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Film Review - Babul

Priya Kumar

                                     Baabul: A father’s love
                                           By Priya Kumar

     B.R. Chopra has a distinctive style of filmmaking that makes him stand out from others. From his first film Afsana to the latest Baabul (directed by son Ravi Chopra), B.R. Chopra has always made socially relevant films that convey an intellectual message to the audiences. Chopra's films go beyond the typical boy meets girl, they fall in love and start singing and dancing around scenic meadows story that happens in a lot of Bollywood movies. Let us look at Naya Daur (1957) for example, in which a traditional rural community is threatened by the rise of machinery. Although this film is filled with colorful dances and melodious songs like "Maang Ke Saath Tumhara", Naya Daur shows the triumph of good over evil when a horse carriage drivers defeats an automobile driver in a race. Later, in Ittefaq (1969), viewers see a heroine murder her husband with her lover’s help. Then, he brings up the topic of divorce is brought in Nikaah (1982). In India, where divorce and love before marriage are considered taboos, this was no easy task for him. Baabul looks at another taboo, a widow’s second marriage.

      Baabul is a story about fatherly love. Amitabh Bachan as Baldev Kapoor is "Baabul" who gave up all relations and put age-old traditions aside for his beloved "bahu" Malvika, or Millie (Rani Mukherjee). Baldev Kapoor was an affluent businessman who had the perfect life. He had a beautiful wife Shobhana (Hema Malini) and son Avinash (Salman Kapoor). When Avinash met Millie, they fell in love and got married. They have a son and the Kapoors are the epitome of a perfect family until Avinash is killed in an accident. Unable to see Millie’s unhappiness, her father-in-law tries to connect her with her best friend and Rajat (John Abraham). He is first faced with opposition from his wife and Millie. When he finally convinces them, his love for Millie is again put to test when his elder brother (Om Puri) condemns Bachan's actions at the wedding. "How can you marry a widow? It is a sin, a widow should not even be present during wedding rituals!" are his insensitive lines.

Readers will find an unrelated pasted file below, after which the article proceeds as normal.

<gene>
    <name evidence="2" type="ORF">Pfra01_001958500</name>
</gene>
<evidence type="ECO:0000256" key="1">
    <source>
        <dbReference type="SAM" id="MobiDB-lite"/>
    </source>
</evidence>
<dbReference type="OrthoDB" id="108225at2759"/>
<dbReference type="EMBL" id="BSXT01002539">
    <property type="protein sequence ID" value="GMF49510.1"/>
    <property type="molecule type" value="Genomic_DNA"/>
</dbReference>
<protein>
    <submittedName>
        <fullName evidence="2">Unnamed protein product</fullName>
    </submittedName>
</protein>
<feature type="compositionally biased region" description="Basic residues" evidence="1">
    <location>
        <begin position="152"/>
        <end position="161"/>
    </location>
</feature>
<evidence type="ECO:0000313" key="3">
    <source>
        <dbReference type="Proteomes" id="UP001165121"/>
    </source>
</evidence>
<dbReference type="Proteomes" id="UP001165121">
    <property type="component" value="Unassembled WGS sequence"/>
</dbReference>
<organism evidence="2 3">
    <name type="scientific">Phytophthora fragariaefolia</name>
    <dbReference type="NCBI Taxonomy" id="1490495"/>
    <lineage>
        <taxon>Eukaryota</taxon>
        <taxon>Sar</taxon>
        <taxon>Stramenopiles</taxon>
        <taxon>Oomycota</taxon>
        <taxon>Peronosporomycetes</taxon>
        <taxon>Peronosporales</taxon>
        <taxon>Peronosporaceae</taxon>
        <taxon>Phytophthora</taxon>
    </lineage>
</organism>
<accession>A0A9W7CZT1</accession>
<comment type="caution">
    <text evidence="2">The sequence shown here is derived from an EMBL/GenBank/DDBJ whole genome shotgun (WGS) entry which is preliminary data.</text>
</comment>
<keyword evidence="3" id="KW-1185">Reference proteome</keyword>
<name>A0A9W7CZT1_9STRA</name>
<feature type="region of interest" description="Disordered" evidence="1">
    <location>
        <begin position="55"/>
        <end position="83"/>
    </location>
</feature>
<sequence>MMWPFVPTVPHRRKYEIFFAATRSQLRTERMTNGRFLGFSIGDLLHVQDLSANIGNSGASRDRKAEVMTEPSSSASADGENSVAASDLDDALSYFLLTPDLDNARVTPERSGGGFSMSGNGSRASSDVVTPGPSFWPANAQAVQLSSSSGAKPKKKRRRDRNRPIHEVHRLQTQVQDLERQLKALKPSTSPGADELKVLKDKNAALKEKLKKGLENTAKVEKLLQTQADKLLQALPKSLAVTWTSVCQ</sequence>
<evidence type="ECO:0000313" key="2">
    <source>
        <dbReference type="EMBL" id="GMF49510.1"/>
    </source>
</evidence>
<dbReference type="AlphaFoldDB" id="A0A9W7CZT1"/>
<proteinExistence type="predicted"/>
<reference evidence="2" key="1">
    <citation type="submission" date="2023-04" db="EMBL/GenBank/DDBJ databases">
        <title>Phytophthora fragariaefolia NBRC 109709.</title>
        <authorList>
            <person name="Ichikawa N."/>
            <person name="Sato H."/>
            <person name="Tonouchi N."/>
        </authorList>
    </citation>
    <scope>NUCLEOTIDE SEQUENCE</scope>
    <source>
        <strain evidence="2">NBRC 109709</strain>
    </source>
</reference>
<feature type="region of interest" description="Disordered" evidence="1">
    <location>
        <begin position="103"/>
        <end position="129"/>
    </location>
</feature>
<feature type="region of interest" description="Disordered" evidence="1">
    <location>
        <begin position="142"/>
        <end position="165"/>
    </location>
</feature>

Baabul brings back memories of painful times, when being a widow was a curse. She could not wear colorful clothing, laugh with friends or go to community events. For her, the otherwise colorful world was gray and gloomy. And this seemed appropriate, because Bachan's sister in the film had lived such a life for twenty years without fail. "I receive two square meals a day and white clothes to cover myself in. I am breathing, so I am living also," she said, when asked about her life as a widow. Baabul also brings up the topic of "sati", an outlawed practiced in which a widow would be burned with her husband at his funeral. "Sati is still being practiced today," said Bachan, refering to his daughter-in-law and sister Baabul tells viewers that a widow is like any other woman; she also has a right to be loved and live happily While a "bahu" easily becomes a "beti" to her in laws, seeing a father-in-law becoming a father was a beautiful sight. The song "Kehtaa Hai Baabul" , rendered by Amitabh Bachan himself, added to this experience.   

     Musically speaking, Baabul has an above average soundtrack with "Ga Re Mann Piya" and "Bawri Piya Ki." “Come On”, a peppy Bhangra number centered on Amitabh Bachan and Hema Malini, is certainly a treat for the older audience. Salman Khan’as performance is average, as he uses fluffy lines to impress Rani Mukherjee. Other times, he overdoes the kissing scenes, from his parents to his servant Panchhi. John Abraham as Rajat is excellent as a supporting character. He is always there for Milli, as he sings “Tanhaiyaan bhi do, parshaniyaan bhi do”.  While Rani Mukherjee and Hema Malini played characters with substance, Bachan was the star of this film. He truly did justice to his character, and the audience could leave this film smiling.

     Priya Kumar, 22, is a graduate student in journalism at Harvard University. She is a writer for Swadharma Hindu magazine, and performs Hindi dances and songs in her spare time. She moved to Boston from California a summer ago.

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